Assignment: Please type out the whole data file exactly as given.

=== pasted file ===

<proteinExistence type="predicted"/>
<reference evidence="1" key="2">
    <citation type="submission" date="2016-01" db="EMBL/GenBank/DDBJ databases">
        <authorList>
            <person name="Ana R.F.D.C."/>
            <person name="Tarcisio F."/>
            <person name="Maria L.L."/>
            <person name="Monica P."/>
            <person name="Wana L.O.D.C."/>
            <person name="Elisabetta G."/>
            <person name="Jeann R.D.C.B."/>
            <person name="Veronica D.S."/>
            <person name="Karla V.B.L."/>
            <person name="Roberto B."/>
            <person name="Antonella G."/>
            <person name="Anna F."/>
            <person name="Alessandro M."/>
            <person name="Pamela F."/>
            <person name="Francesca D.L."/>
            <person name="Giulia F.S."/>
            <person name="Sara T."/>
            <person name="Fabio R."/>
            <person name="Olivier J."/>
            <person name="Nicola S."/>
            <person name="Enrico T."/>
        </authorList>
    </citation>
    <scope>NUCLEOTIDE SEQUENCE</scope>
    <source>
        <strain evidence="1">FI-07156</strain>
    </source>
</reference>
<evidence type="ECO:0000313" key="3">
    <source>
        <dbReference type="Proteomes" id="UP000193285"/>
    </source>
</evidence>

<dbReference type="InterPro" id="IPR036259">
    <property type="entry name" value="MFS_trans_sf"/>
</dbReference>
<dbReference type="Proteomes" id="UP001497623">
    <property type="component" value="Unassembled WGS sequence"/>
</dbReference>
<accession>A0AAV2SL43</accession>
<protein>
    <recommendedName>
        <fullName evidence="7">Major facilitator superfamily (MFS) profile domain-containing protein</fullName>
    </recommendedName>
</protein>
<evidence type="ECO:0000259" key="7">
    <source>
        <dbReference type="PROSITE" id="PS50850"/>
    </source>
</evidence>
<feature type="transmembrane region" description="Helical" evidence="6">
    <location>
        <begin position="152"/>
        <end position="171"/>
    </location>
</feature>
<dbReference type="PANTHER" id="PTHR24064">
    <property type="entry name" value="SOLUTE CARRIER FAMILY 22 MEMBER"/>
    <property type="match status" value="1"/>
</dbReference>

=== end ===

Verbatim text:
<proteinExistence type="predicted"/>
<reference evidence="1" key="2">
    <citation type="submission" date="2016-01" db="EMBL/GenBank/DDBJ databases">
        <authorList>
            <person name="Ana R.F.D.C."/>
            <person name="Tarcisio F."/>
            <person name="Maria L.L."/>
            <person name="Monica P."/>
            <person name="Wana L.O.D.C."/>
            <person name="Elisabetta G."/>
            <person name="Jeann R.D.C.B."/>
            <person name="Veronica D.S."/>
            <person name="Karla V.B.L."/>
            <person name="Roberto B."/>
            <person name="Antonella G."/>
            <person name="Anna F."/>
            <person name="Alessandro M."/>
            <person name="Pamela F."/>
            <person name="Francesca D.L."/>
            <person name="Giulia F.S."/>
            <person name="Sara T."/>
            <person name="Fabio R."/>
            <person name="Olivier J."/>
            <person name="Nicola S."/>
            <person name="Enrico T."/>
        </authorList>
    </citation>
    <scope>NUCLEOTIDE SEQUENCE</scope>
    <source>
        <strain evidence="1">FI-07156</strain>
    </source>
</reference>
<evidence type="ECO:0000313" key="3">
    <source>
        <dbReference type="Proteomes" id="UP000193285"/>
    </source>
</evidence>

<dbReference type="InterPro" id="IPR036259">
    <property type="entry name" value="MFS_trans_sf"/>
</dbReference>
<dbReference type="Proteomes" id="UP001497623">
    <property type="component" value="Unassembled WGS sequence"/>
</dbReference>
<accession>A0AAV2SL43</accession>
<protein>
    <recommendedName>
        <fullName evidence="7">Major facilitator superfamily (MFS) profile domain-containing protein</fullName>
    </recommendedName>
</protein>
<evidence type="ECO:0000259" key="7">
    <source>
        <dbReference type="PROSITE" id="PS50850"/>
    </source>
</evidence>
<feature type="transmembrane region" description="Helical" evidence="6">
    <location>
        <begin position="152"/>
        <end position="171"/>
    </location>
</feature>
<dbReference type="PANTHER" id="PTHR24064">
    <property type="entry name" value="SOLUTE CARRIER FAMILY 22 MEMBER"/>
    <property type="match status" value="1"/>
</dbReference>